Through a new partnership with Hapag-Lloyd, a leading global liner shipping company, Forto has launched a biofuel program for ocean shipping customers who seek to reduce their transport emissions. Customers booking full container load (FCL) sea freight shipments with Forto can now add the use of advanced biofuel to their bookings, effectively reducing 100% of their transport’s greenhouse gas emissions.
Shipping goods with second and third generation biofuel options through Forto and Hapag-Lloyd is designed to make it easy for customers to reduce scope 3 emissions and achieve emission reduction goals. When selecting a biofuel option, customers receive data-based visibility over the impact of biofuel on sea freight-related greenhouse gas emissions and certificates issued by a third-party monitored process.
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“Making the shift away from the logistics industry’s reliance on fossil fuels is an essential step towards a greener future. We see it as our responsibility to continue to deliver transparent and credible solutions that can help our customers navigate this journey as they strive to reduce their environmental impact,” Michael Wax, CEO and Co-Founder of Forto, stated.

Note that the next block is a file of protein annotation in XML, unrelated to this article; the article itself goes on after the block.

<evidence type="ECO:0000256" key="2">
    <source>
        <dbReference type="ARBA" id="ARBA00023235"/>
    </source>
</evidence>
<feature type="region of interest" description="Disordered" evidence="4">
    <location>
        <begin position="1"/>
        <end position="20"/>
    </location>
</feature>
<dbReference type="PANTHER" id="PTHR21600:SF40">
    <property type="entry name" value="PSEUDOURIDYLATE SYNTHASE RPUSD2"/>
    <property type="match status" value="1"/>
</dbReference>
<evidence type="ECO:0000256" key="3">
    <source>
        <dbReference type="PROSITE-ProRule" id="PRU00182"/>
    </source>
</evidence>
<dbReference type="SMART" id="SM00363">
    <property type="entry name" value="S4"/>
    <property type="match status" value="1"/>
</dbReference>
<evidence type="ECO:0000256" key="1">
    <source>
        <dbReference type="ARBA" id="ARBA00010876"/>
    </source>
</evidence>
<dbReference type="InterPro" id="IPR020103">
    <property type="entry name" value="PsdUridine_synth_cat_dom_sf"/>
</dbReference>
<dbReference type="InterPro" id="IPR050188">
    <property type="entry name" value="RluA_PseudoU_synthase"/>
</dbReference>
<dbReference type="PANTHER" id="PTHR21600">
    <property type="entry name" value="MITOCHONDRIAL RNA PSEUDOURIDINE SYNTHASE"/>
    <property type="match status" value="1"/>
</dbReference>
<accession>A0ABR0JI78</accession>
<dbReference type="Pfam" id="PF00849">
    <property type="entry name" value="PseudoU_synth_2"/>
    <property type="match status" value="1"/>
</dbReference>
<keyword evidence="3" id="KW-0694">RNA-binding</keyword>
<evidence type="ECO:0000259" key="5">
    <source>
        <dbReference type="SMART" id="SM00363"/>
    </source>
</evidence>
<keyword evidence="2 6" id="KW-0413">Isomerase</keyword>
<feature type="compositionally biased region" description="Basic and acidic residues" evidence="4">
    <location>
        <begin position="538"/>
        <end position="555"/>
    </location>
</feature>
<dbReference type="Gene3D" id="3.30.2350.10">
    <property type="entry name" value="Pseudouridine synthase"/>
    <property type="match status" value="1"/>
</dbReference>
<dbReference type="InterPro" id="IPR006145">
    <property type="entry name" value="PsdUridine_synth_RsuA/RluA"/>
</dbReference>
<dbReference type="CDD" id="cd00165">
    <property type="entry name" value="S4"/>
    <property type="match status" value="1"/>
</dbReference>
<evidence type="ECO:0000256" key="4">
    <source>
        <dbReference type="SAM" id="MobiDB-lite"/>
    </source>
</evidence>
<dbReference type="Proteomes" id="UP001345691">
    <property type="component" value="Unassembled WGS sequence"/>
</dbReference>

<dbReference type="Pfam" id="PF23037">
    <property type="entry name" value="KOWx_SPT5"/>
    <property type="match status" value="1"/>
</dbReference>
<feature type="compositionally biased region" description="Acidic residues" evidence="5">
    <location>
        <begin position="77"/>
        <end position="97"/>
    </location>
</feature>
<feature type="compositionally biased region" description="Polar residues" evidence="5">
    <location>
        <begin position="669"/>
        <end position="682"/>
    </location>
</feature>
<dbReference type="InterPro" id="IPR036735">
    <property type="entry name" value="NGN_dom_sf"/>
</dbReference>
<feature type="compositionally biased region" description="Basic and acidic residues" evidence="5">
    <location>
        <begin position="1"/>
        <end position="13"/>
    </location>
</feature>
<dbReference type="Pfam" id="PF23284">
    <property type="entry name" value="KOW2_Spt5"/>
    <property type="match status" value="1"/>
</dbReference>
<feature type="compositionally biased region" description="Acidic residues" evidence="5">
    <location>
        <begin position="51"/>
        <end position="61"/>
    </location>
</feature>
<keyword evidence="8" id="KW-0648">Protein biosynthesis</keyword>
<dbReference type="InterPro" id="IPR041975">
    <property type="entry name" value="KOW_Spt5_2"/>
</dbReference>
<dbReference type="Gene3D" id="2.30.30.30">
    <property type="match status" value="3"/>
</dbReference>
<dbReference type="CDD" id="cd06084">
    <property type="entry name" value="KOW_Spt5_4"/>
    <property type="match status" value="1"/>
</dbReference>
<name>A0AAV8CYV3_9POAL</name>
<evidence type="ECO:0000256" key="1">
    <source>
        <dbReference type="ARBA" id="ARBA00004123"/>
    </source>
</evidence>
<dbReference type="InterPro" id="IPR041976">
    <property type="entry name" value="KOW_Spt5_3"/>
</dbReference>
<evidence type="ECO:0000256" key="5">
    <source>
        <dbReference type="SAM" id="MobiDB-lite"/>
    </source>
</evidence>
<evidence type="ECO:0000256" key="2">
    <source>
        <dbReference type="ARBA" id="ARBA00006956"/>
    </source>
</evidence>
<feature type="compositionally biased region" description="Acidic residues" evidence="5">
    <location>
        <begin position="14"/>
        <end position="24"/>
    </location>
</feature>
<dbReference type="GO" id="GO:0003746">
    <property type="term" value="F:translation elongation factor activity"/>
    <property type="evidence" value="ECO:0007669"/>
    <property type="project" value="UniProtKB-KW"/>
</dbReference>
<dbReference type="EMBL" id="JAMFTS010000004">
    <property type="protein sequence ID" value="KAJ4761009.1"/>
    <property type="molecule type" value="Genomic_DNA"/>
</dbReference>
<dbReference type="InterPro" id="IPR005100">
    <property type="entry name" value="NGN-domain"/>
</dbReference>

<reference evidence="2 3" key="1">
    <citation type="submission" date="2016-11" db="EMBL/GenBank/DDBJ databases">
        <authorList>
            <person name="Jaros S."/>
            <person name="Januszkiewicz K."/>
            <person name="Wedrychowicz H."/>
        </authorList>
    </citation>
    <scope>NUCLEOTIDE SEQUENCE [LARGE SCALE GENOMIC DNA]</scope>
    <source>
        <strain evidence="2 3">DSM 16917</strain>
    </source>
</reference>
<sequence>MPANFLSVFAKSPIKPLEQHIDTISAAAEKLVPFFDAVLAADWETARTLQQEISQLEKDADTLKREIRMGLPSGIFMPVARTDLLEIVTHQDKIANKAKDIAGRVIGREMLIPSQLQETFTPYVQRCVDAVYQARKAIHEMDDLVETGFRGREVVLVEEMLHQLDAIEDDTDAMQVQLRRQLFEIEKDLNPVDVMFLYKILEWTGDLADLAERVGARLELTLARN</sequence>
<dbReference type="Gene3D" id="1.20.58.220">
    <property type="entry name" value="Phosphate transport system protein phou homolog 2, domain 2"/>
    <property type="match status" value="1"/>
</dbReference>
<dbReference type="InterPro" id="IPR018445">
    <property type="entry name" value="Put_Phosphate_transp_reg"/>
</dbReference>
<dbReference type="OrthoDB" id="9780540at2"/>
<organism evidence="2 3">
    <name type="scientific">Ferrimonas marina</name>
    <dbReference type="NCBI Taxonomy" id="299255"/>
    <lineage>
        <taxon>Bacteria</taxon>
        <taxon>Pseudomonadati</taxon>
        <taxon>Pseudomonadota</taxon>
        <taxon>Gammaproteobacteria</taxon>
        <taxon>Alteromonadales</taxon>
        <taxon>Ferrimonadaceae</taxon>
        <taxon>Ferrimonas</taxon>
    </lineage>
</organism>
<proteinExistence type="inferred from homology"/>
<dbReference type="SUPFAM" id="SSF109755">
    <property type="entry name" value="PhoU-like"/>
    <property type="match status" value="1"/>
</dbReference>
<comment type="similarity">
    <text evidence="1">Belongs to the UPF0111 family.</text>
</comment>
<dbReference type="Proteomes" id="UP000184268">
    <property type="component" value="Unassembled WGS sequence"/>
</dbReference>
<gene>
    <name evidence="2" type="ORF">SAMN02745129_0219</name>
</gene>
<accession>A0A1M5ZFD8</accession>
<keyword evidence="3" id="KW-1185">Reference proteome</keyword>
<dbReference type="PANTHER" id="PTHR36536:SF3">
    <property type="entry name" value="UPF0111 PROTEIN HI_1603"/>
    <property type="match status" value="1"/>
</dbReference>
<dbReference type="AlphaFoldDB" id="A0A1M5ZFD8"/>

“Hapag-Lloyd has made a decisive investment in a commercially available biofuel product and their sustainability strategy is amongst the boldest steps towards the reduction of greenhouse gas emissions in the industry,” Wax added.
“The biofuel offer for our customers plays an important role as a first step on our journey towards being net-zero. It is through close collaboration between Hapag-Lloyd and our customers to jointly tackle the challenges ahead of us. Thus, we are very happy to work together with Forto on this important topic,” Mirja Nibbe, Managing Director Area Germany and Central Europe for Hapag-Lloyd said.
In November 2021, Hapag-Lloyd announced its new sustainability strategy with the target to be net zero carbon by 2045. As part of Hapag-Lloyd’s commitment to decarbonisation and reduction of greenhouse gas emissions, the company has announced plans to reduce CO2e intensity (EEOI) of its entire fleet by 30% by 2030 as compared with 2019.